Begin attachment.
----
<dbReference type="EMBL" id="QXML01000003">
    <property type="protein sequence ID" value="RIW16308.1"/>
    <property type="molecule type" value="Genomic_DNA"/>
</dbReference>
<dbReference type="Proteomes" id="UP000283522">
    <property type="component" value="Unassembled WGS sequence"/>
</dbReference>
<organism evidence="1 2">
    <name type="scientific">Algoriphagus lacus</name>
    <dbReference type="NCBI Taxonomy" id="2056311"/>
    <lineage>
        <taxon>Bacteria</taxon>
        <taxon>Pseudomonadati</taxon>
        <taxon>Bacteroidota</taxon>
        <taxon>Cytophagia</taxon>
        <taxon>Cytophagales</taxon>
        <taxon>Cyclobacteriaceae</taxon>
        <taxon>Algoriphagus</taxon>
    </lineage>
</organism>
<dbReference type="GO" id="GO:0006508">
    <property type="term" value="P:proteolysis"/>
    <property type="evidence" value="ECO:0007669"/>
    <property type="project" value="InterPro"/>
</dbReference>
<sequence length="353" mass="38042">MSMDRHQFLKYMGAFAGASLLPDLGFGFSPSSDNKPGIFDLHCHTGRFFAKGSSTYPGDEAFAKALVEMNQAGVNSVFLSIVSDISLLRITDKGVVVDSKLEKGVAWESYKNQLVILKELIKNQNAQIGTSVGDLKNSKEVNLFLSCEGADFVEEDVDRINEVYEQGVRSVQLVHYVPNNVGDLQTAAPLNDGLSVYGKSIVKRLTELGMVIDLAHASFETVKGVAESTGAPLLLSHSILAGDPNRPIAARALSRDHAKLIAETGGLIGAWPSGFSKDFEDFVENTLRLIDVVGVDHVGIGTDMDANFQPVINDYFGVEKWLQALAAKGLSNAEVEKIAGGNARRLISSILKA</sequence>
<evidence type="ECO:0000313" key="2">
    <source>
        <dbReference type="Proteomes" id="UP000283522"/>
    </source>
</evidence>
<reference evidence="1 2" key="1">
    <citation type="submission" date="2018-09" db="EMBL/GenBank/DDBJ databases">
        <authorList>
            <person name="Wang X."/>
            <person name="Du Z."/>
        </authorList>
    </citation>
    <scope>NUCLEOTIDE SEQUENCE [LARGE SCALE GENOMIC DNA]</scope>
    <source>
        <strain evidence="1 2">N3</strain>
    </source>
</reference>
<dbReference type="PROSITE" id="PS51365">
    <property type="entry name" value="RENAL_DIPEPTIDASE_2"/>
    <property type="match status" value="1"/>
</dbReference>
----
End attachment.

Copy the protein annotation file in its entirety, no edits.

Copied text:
<dbReference type="EMBL" id="QXML01000003">
    <property type="protein sequence ID" value="RIW16308.1"/>
    <property type="molecule type" value="Genomic_DNA"/>
</dbReference>
<dbReference type="Proteomes" id="UP000283522">
    <property type="component" value="Unassembled WGS sequence"/>
</dbReference>
<organism evidence="1 2">
    <name type="scientific">Algoriphagus lacus</name>
    <dbReference type="NCBI Taxonomy" id="2056311"/>
    <lineage>
        <taxon>Bacteria</taxon>
        <taxon>Pseudomonadati</taxon>
        <taxon>Bacteroidota</taxon>
        <taxon>Cytophagia</taxon>
        <taxon>Cytophagales</taxon>
        <taxon>Cyclobacteriaceae</taxon>
        <taxon>Algoriphagus</taxon>
    </lineage>
</organism>
<dbReference type="GO" id="GO:0006508">
    <property type="term" value="P:proteolysis"/>
    <property type="evidence" value="ECO:0007669"/>
    <property type="project" value="InterPro"/>
</dbReference>
<sequence length="353" mass="38042">MSMDRHQFLKYMGAFAGASLLPDLGFGFSPSSDNKPGIFDLHCHTGRFFAKGSSTYPGDEAFAKALVEMNQAGVNSVFLSIVSDISLLRITDKGVVVDSKLEKGVAWESYKNQLVILKELIKNQNAQIGTSVGDLKNSKEVNLFLSCEGADFVEEDVDRINEVYEQGVRSVQLVHYVPNNVGDLQTAAPLNDGLSVYGKSIVKRLTELGMVIDLAHASFETVKGVAESTGAPLLLSHSILAGDPNRPIAARALSRDHAKLIAETGGLIGAWPSGFSKDFEDFVENTLRLIDVVGVDHVGIGTDMDANFQPVINDYFGVEKWLQALAAKGLSNAEVEKIAGGNARRLISSILKA</sequence>
<evidence type="ECO:0000313" key="2">
    <source>
        <dbReference type="Proteomes" id="UP000283522"/>
    </source>
</evidence>
<reference evidence="1 2" key="1">
    <citation type="submission" date="2018-09" db="EMBL/GenBank/DDBJ databases">
        <authorList>
            <person name="Wang X."/>
            <person name="Du Z."/>
        </authorList>
    </citation>
    <scope>NUCLEOTIDE SEQUENCE [LARGE SCALE GENOMIC DNA]</scope>
    <source>
        <strain evidence="1 2">N3</strain>
    </source>
</reference>
<dbReference type="PROSITE" id="PS51365">
    <property type="entry name" value="RENAL_DIPEPTIDASE_2"/>
    <property type="match status" value="1"/>
</dbReference>